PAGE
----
This fall, I had the privilege of celebrating the transfer and protection of a historic 5th generation family farm in Hinsdale, NH. I was honored to be asked to attend a celebration on the Pettengills’ family farm – and to make few remarks in recognition of LFG’s role in helping the family clarify its transfer goals and options over four years earlier.
In 2011 the Pettengill family contacted us on the recommendation of our friends at Mt. Grace Land Conservation Trust (MA). Through a series of family meetings and discussions, we helped the family consider alternatives to selling the property, and to map out how they might keep the farm in the family.
As described in the Mt. Grace press release, “In 2011, the family approached Mount Grace Land Conservation Trust to see if there was a way they could protect the farmland from development in the event they needed to sell it. Mount Grace introduced the Pettengills to Land for Good, an organization that helps farm families with complex issues of farm transfer and succession planning. After conversations with both groups, the family decided not to sell the farm, but to work with Mount Grace to conserve the land and pass the farm on to grandchildren Olivia and James Pettengill. “When my family first started working with Mount Grace, we thought it was likely we would have to sell our property, and we wanted to protect it from developers,” explains Olivia Pettengill. “As our relationship continued we realized that there were more options and some of them would help us afford to stay on the property that has been in our family for over 80 years.”
After four years of hard work led by Mt. Grace and involving a host of other service providers, the farm was both conserved and transferred. The conservation easement includes NH’s first-ever Option to Purchase at Agricultural Value (OPAV). This will insure that the farm will transfer to farmers at its agricultural value, helping to maintain its accessibility to future farmers. Three generations of Pettengills now live and work on the farm. Olivia operates Wingate Farm with her farming partner Susie Parke-Sutherland.
The significance of this farm’s multi-generational legacy is described on the Wingate Farm website:
“Olivia has been running around the fields, woods and barns that are Wingate Farm ever since she was a little girl. Running around the farm remains one of her favorite activities. Olivia grew up tending the vegetable gardens by the side of her mother, two grandmothers, and great grandmother. When she stumbled upon farming later in life, it was no surprise that she felt at home.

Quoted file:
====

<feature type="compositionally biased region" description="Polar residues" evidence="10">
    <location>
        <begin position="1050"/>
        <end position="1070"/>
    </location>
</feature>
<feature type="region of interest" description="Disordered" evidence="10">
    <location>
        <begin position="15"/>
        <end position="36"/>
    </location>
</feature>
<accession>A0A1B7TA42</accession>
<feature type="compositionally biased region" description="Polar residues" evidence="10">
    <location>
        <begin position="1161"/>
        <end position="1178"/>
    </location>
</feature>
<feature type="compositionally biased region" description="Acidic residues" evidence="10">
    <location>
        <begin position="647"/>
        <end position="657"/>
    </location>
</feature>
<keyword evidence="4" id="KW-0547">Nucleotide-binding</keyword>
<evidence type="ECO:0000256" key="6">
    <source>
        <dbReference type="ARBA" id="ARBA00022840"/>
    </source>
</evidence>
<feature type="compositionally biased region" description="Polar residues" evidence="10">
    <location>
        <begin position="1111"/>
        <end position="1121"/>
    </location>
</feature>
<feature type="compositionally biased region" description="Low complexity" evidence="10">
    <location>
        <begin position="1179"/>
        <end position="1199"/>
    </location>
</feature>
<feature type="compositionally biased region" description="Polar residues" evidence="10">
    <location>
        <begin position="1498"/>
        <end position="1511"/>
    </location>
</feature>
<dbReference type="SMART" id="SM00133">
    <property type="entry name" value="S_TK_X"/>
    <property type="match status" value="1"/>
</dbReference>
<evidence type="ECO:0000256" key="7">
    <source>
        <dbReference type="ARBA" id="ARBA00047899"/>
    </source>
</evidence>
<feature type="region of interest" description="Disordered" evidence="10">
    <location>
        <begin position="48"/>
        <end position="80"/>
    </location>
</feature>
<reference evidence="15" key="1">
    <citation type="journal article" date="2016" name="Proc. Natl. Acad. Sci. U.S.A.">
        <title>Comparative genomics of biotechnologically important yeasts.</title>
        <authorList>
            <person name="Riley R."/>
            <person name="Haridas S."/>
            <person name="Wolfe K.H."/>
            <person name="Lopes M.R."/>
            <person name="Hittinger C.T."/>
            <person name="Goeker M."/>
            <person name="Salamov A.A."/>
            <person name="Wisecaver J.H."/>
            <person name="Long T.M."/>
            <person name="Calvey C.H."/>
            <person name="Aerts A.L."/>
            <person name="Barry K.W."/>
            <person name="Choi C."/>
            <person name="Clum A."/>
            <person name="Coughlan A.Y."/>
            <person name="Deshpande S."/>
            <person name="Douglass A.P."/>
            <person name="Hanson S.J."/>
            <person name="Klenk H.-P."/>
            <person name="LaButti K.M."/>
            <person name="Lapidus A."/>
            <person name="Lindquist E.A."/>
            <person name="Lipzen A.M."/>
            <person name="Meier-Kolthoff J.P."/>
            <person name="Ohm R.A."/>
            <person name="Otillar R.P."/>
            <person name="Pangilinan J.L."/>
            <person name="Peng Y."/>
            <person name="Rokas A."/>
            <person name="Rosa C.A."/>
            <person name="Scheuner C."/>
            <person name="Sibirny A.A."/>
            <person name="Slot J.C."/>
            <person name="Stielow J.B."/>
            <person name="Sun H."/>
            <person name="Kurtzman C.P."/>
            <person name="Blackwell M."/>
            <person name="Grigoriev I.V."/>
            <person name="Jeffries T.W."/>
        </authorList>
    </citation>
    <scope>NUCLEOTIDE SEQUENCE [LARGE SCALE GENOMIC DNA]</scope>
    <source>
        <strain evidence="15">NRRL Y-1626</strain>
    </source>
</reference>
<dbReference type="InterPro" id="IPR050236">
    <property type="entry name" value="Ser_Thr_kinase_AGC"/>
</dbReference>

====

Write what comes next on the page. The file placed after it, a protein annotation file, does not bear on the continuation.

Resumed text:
In 2012, after working on various farming operations, learning about hay, vegetable and flower production, as well as small animal husbandry, Olivia moved back to Wingate. Much of Olivia’s passion for farming goes hand in hand with the desire to support her family and maintain the farm for the generations to come. She is thrilled to be working with her farm partner, Susie, and loves nothing more than watching the chickens enjoy a stretch of lush green pasture.”
Olivia and Susie use organic practices to farm 700 pastured laying hens, hundreds of broiler chickens, forest-raised pigs, and diversified vegetable and flowers. They sell at two local farmers markets and have an egg share program with two nearby farms.
This success protects the agrarian heritage of Winchester and Hinsdale, increases local food access, and strengthens the rural economy. It also establishes a new tool for promoting farmland access in NH.
We know that it takes a team to successfully transfer or access farmland today. But it’s especially rewarding to be part of a team of advisors – and to work with a family – that has the commitment and creativity to see a new generation take over the farm. The Pettengill’s story illustrates one trajectory for our work, and how important a supportive community is to making farmland access happen across the generations.